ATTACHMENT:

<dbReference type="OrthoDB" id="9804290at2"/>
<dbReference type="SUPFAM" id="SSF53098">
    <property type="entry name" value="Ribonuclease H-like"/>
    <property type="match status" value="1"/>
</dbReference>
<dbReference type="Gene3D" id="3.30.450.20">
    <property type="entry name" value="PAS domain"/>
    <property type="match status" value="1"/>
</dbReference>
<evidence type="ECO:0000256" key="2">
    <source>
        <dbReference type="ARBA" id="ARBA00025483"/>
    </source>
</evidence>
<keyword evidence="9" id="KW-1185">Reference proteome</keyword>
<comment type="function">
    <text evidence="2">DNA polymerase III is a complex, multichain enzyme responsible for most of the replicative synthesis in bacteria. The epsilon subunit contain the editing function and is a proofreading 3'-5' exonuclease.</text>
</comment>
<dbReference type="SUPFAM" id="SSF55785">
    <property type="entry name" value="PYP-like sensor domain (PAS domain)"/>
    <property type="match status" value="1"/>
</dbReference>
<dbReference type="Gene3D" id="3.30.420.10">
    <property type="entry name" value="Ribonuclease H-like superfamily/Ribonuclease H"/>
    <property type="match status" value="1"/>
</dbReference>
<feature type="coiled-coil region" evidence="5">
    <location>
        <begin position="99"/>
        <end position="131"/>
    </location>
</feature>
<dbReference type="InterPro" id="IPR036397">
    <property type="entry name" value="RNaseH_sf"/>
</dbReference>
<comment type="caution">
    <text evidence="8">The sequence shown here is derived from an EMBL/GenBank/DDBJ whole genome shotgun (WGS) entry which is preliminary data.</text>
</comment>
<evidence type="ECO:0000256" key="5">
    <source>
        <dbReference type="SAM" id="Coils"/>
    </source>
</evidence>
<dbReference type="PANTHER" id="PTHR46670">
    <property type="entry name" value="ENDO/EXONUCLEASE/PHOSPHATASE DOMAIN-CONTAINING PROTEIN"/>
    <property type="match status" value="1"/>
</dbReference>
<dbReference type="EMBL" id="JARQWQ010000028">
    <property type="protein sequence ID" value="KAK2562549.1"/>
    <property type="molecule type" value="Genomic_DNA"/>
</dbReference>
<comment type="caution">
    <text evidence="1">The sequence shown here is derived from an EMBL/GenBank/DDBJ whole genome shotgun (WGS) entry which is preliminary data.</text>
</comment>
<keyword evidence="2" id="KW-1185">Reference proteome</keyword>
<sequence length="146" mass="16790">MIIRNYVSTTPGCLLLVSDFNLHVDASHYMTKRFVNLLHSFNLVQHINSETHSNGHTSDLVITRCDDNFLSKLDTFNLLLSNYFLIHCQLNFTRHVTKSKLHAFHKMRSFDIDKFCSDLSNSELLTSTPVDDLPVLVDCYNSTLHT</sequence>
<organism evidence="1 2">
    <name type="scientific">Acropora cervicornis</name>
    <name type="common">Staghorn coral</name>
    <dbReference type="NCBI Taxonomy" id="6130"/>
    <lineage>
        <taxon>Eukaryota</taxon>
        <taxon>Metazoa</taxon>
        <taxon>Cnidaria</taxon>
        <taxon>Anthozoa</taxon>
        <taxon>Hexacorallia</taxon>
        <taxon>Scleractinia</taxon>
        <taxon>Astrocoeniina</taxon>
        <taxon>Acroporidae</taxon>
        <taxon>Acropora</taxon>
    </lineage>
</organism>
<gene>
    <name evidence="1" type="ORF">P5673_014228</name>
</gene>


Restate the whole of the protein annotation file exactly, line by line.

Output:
<dbReference type="OrthoDB" id="9804290at2"/>
<dbReference type="SUPFAM" id="SSF53098">
    <property type="entry name" value="Ribonuclease H-like"/>
    <property type="match status" value="1"/>
</dbReference>
<dbReference type="Gene3D" id="3.30.450.20">
    <property type="entry name" value="PAS domain"/>
    <property type="match status" value="1"/>
</dbReference>
<evidence type="ECO:0000256" key="2">
    <source>
        <dbReference type="ARBA" id="ARBA00025483"/>
    </source>
</evidence>
<keyword evidence="9" id="KW-1185">Reference proteome</keyword>
<comment type="function">
    <text evidence="2">DNA polymerase III is a complex, multichain enzyme responsible for most of the replicative synthesis in bacteria. The epsilon subunit contain the editing function and is a proofreading 3'-5' exonuclease.</text>
</comment>
<dbReference type="SUPFAM" id="SSF55785">
    <property type="entry name" value="PYP-like sensor domain (PAS domain)"/>
    <property type="match status" value="1"/>
</dbReference>
<dbReference type="Gene3D" id="3.30.420.10">
    <property type="entry name" value="Ribonuclease H-like superfamily/Ribonuclease H"/>
    <property type="match status" value="1"/>
</dbReference>
<feature type="coiled-coil region" evidence="5">
    <location>
        <begin position="99"/>
        <end position="131"/>
    </location>
</feature>
<dbReference type="InterPro" id="IPR036397">
    <property type="entry name" value="RNaseH_sf"/>
</dbReference>
<comment type="caution">
    <text evidence="8">The sequence shown here is derived from an EMBL/GenBank/DDBJ whole genome shotgun (WGS) entry which is preliminary data.</text>
</comment>
<evidence type="ECO:0000256" key="5">
    <source>
        <dbReference type="SAM" id="Coils"/>
    </source>
</evidence>
<dbReference type="PANTHER" id="PTHR46670">
    <property type="entry name" value="ENDO/EXONUCLEASE/PHOSPHATASE DOMAIN-CONTAINING PROTEIN"/>
    <property type="match status" value="1"/>
</dbReference>
<dbReference type="EMBL" id="JARQWQ010000028">
    <property type="protein sequence ID" value="KAK2562549.1"/>
    <property type="molecule type" value="Genomic_DNA"/>
</dbReference>
<comment type="caution">
    <text evidence="1">The sequence shown here is derived from an EMBL/GenBank/DDBJ whole genome shotgun (WGS) entry which is preliminary data.</text>
</comment>
<keyword evidence="2" id="KW-1185">Reference proteome</keyword>
<sequence length="146" mass="16790">MIIRNYVSTTPGCLLLVSDFNLHVDASHYMTKRFVNLLHSFNLVQHINSETHSNGHTSDLVITRCDDNFLSKLDTFNLLLSNYFLIHCQLNFTRHVTKSKLHAFHKMRSFDIDKFCSDLSNSELLTSTPVDDLPVLVDCYNSTLHT</sequence>
<organism evidence="1 2">
    <name type="scientific">Acropora cervicornis</name>
    <name type="common">Staghorn coral</name>
    <dbReference type="NCBI Taxonomy" id="6130"/>
    <lineage>
        <taxon>Eukaryota</taxon>
        <taxon>Metazoa</taxon>
        <taxon>Cnidaria</taxon>
        <taxon>Anthozoa</taxon>
        <taxon>Hexacorallia</taxon>
        <taxon>Scleractinia</taxon>
        <taxon>Astrocoeniina</taxon>
        <taxon>Acroporidae</taxon>
        <taxon>Acropora</taxon>
    </lineage>
</organism>
<gene>
    <name evidence="1" type="ORF">P5673_014228</name>
</gene>